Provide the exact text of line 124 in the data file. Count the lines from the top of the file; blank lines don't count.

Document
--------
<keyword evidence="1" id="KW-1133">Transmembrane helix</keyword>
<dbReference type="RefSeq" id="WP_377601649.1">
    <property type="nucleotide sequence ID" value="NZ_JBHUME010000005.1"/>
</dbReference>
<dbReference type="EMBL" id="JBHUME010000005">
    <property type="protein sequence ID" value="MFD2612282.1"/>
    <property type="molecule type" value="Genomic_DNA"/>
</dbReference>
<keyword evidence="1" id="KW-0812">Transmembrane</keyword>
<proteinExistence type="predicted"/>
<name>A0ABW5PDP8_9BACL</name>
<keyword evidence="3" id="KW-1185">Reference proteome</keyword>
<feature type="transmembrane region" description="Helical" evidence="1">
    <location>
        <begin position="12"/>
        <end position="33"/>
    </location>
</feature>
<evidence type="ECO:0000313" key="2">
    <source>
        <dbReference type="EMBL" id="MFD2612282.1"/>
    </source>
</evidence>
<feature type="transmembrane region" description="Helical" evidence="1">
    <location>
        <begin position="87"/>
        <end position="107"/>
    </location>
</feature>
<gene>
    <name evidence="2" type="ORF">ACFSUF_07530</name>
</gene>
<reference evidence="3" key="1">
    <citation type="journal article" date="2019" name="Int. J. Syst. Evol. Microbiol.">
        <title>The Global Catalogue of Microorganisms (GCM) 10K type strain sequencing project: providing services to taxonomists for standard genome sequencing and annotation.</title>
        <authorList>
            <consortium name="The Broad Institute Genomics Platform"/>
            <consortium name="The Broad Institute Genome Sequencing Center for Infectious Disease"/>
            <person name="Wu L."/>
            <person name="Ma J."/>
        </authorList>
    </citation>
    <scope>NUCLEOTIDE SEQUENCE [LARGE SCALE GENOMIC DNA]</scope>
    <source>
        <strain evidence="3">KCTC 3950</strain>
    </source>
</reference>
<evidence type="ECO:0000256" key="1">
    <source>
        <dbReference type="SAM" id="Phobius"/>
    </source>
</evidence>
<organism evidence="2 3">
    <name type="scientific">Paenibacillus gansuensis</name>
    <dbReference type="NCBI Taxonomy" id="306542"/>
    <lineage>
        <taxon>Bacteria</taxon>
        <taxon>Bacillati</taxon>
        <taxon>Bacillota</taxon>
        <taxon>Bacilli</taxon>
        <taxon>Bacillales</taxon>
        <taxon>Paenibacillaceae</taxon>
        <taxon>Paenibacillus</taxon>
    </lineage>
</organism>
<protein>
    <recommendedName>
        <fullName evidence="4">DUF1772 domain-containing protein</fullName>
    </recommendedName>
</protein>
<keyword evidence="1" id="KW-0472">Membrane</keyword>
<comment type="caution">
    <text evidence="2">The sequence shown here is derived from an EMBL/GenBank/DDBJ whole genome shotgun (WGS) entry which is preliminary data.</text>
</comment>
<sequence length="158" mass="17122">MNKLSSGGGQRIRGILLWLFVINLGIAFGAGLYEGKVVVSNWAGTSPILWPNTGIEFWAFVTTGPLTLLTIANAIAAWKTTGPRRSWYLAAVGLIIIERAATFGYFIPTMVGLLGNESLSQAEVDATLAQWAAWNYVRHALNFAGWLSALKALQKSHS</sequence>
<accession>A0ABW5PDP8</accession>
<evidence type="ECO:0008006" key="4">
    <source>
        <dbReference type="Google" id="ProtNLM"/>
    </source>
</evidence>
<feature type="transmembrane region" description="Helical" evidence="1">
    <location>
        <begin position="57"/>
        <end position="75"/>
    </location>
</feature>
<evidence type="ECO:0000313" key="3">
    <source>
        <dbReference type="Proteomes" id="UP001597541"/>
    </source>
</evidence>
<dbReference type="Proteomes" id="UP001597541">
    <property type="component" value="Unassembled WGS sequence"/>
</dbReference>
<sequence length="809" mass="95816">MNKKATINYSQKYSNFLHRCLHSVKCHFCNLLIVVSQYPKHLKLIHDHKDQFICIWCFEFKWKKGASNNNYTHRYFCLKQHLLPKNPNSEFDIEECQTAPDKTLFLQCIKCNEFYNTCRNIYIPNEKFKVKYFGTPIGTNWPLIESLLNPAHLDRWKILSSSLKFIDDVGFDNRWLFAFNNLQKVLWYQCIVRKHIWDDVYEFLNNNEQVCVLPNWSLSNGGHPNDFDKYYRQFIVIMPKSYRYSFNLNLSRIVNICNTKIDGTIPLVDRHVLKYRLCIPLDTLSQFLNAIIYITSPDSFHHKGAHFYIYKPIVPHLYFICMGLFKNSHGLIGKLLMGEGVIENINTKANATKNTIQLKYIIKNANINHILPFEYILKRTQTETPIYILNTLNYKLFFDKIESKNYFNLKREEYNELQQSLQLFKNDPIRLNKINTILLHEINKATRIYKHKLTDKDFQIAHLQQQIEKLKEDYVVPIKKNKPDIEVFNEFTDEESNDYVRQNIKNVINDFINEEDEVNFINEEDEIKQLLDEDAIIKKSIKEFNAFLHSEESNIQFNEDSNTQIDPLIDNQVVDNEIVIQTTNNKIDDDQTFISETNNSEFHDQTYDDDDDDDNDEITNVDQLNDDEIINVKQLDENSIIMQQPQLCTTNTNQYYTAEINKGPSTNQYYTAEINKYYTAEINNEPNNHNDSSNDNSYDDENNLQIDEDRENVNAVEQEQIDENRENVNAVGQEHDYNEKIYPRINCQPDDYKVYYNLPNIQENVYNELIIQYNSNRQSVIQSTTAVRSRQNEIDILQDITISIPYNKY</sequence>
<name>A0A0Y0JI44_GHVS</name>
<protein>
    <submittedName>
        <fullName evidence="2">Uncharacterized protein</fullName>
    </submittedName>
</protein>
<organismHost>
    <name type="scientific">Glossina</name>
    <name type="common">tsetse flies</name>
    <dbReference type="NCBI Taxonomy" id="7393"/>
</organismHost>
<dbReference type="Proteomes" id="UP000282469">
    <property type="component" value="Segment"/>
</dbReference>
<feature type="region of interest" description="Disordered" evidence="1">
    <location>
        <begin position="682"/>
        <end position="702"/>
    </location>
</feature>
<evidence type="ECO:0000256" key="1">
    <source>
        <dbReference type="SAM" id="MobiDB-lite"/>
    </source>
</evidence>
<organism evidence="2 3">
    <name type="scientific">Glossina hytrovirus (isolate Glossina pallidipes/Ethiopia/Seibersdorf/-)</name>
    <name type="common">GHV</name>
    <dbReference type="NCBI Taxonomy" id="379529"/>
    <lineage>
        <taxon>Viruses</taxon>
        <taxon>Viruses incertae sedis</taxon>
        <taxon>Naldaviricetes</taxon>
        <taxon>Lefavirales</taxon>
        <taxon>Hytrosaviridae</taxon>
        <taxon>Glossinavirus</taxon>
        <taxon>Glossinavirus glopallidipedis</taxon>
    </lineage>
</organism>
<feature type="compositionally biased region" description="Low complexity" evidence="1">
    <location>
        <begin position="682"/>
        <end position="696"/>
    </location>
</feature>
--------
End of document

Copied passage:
    <name type="common">GHV</name>